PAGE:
Ty: [00:01:07] My name is Ty Fujimura. I’m the founder of Cantilever. We’re a web design and development company. We have eight people between full- and part-time staff and we’re distributed across the US and Canada.

Wailin: [00:01:19] Maybe one place to start would be… you had come to a realization that you were modeling a culture of overwork, or kind of a system of overwork for your employees and you didn’t like that that was happening. Can you talk about what led to that epiphany?

Ty: [00:01:41] I think it was a slow process. I think I just started out ingrained with a lot of the ideas that most people have about the relationship between hours and and output. Especially early on, I really saw a lot of my value as just being able to crank away on projects and put in long weeks and sort of being the workhorse at the company. And so I kind of wanted people to see that, because I thought that it was a sign of my own dedication or ability.

[00:02:15] The reasons behind why I shifted that mentality are layered. I think one of them was having children. So, after I had children and I, obviously, I was prioritizing my time with them above work. And that led to me sort of reconsidering the way I looked at my working hours, but also just growing my team and seeing more people and seeing the ways in which people ended up doing the best and noticing that that was so rarely when people were up until two in the morning writing JavaScript.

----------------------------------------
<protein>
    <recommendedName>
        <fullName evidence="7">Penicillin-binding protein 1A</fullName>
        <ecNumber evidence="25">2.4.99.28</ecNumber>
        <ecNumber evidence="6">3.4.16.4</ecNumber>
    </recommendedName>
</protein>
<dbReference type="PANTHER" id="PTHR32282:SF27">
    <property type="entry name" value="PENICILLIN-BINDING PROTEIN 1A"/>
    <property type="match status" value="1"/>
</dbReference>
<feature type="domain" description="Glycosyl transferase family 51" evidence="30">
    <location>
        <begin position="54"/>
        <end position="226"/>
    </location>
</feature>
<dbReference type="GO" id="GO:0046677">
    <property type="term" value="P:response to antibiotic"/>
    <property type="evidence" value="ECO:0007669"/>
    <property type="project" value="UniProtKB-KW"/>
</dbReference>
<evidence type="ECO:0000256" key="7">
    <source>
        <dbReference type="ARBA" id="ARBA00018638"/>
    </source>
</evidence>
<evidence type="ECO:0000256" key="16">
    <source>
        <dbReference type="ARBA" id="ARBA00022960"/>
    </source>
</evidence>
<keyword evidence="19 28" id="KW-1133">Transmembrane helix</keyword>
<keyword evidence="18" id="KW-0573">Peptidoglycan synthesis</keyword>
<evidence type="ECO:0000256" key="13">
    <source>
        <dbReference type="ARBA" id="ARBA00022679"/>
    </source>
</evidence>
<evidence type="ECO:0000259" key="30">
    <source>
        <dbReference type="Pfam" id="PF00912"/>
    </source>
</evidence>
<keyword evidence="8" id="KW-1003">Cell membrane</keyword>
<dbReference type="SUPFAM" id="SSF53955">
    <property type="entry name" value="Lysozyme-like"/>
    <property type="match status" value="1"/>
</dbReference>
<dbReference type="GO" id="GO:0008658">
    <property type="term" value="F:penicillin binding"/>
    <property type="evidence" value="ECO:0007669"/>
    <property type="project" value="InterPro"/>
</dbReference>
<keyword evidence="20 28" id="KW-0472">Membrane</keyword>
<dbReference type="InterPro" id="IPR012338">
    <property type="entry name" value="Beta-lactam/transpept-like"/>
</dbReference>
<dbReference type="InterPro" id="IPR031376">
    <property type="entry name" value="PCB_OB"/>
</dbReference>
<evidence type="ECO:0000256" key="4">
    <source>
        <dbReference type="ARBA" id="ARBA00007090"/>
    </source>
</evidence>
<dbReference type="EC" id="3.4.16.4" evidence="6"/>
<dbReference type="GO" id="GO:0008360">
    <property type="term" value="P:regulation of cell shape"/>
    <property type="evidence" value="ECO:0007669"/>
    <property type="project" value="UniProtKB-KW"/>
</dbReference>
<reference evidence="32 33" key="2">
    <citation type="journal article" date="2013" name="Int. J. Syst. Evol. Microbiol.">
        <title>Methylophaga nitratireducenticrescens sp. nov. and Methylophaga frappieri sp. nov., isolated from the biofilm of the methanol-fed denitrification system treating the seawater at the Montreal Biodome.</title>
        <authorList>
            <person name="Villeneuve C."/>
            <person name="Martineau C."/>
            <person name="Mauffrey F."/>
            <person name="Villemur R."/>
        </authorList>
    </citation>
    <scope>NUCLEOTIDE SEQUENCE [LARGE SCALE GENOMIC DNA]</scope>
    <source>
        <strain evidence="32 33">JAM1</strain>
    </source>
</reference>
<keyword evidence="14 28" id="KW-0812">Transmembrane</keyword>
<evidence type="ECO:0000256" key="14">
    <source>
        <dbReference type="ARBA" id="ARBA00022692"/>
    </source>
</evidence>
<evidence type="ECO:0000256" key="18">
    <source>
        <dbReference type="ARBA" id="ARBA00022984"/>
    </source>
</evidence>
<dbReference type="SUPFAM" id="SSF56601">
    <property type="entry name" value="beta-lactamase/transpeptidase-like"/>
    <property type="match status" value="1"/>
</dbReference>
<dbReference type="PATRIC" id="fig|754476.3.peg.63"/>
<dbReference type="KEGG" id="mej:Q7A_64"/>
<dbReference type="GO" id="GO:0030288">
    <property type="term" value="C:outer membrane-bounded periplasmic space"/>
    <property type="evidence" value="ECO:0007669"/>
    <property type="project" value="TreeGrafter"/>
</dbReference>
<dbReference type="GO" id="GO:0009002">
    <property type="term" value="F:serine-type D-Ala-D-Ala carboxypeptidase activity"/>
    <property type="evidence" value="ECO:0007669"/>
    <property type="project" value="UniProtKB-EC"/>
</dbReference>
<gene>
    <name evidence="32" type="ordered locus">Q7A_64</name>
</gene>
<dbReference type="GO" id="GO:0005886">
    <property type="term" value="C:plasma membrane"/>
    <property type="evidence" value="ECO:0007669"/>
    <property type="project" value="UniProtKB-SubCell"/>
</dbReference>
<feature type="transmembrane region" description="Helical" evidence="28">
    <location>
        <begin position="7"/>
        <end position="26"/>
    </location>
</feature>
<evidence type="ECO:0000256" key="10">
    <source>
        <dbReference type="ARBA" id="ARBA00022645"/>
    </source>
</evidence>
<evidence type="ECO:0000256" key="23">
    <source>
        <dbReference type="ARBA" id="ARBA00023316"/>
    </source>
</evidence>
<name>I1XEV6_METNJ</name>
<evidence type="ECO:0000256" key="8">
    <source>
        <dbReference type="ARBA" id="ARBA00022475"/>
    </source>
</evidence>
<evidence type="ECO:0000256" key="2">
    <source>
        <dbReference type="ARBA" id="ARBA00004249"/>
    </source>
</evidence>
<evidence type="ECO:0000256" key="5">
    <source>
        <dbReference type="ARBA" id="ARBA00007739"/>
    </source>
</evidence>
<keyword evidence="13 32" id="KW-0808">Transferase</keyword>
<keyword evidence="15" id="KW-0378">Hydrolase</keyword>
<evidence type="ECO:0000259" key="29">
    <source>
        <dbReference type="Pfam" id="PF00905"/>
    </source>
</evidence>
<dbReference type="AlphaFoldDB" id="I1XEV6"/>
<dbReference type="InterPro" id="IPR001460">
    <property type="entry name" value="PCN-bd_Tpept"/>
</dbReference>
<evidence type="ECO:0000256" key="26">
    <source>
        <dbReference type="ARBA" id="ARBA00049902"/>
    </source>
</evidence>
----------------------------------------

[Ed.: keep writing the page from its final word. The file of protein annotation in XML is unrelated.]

[00:02:44] And as I mentioned in the piece, I’m still prone to long weeks and that’s also part of running a business and it’s a part of work sometimes. Sometimes you have a crunch and you need to get things done quicker and you need to push for a little while, and there’s nothing wrong with that.